Ausra Opens Demonstration Solar Thermal Plant

Ausra, Inc. and California Governor Arnold Schwarzenegger yesterday
launched the company’s Kimberlina Solar Thermal Energy Plant in
Bakersfield, CA, showcasing the company’s concentrating solar thermal
technology, which it intends to employ on a utility scale over the next
few years.

At full output, Kimberlina, which is a demonstration-scale plant, will be able to generate 5 megawatts (MW) of
electricity by concentrating the heat of the sun with large reflective mirrors.

Kimberlina plant is the first solar plant in the country to utilize
Ausra’s next generation technology, and it is the first solar thermal
power plant of any type built in California in nearly 20 years. The Kimberlina plant was built in only seven months.

"This next generation solar power plant is further evidence that
reliable, renewable and pollution-free technology is here to stay, and
it will lead to more California homes and businesses powered by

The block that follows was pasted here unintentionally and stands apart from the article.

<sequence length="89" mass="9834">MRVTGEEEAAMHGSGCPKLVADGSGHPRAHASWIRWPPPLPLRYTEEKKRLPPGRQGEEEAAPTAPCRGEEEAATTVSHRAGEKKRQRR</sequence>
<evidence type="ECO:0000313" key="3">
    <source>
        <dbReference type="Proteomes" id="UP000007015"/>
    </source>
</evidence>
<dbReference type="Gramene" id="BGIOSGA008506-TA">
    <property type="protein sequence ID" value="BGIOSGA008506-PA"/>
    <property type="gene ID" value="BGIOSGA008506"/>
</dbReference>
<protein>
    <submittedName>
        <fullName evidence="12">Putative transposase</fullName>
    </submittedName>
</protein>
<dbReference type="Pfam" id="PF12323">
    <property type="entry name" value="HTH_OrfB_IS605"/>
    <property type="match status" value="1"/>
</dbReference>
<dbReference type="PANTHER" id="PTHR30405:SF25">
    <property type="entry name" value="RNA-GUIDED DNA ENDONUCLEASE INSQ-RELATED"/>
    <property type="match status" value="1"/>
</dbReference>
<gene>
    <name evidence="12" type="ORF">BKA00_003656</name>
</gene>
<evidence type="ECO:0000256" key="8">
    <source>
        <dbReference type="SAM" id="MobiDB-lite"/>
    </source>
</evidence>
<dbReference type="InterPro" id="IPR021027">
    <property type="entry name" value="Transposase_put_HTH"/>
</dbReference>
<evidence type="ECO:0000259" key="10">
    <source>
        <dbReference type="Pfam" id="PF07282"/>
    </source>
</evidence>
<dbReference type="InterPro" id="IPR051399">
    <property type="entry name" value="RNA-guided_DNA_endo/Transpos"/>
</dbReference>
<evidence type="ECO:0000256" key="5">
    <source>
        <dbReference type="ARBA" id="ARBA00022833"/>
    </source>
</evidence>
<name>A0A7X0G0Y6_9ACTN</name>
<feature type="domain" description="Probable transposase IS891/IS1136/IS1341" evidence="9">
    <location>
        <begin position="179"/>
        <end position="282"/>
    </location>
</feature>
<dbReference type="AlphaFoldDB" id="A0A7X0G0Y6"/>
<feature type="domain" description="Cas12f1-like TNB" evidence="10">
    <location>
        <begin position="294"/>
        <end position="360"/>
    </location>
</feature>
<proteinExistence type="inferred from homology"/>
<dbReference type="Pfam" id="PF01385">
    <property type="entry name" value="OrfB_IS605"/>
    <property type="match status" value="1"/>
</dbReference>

sunshine," said Governor Schwarzenegger.

The Palo Alto, CA-based company has dropped solar power’s costs
by simplifying the design of its systems. Ausra is manufacturing its
1,000-foot mirror lines at a factory in Las Vegas, Nevada.

"This plant proves that our technology is real, it works, and it’s
ready to power businesses or provide process steam for industries now,"
said Fishman. "Ausra is first on the market, providing customers a
dependable, cost-effective solar thermal energy system. Some of the
best investment minds in the country have backed our technology and our
management team’s ability to deliver."

Ausra said the Kimberlina facility will serve as the gateway toward
developing the company’s Carrizo Plains solar power plant. In November
2007, Ausra and California utility Pacific Gas and Electric Company
(PG&E) announced a power purchase agreement for the 177-megawatt power plant in
central California. When completed, Ausra’s Carrizo facility will
generate enough electricity to power more than 120,000 homes.

Unlike photovoltaic solar panels, which convert the light from
the sun into electricity and are commonly rooftop mounted, solar
thermal facilities use large fields of mirrors to concentrate and
capture the sun’s heat, converting it into useful forms of energy. In
Ausra’s technology, heat is focused on tubes of water to create steam
that drives large power turbines, generating clean, reliable
electricity and high-temperature, "process" steam for industrial

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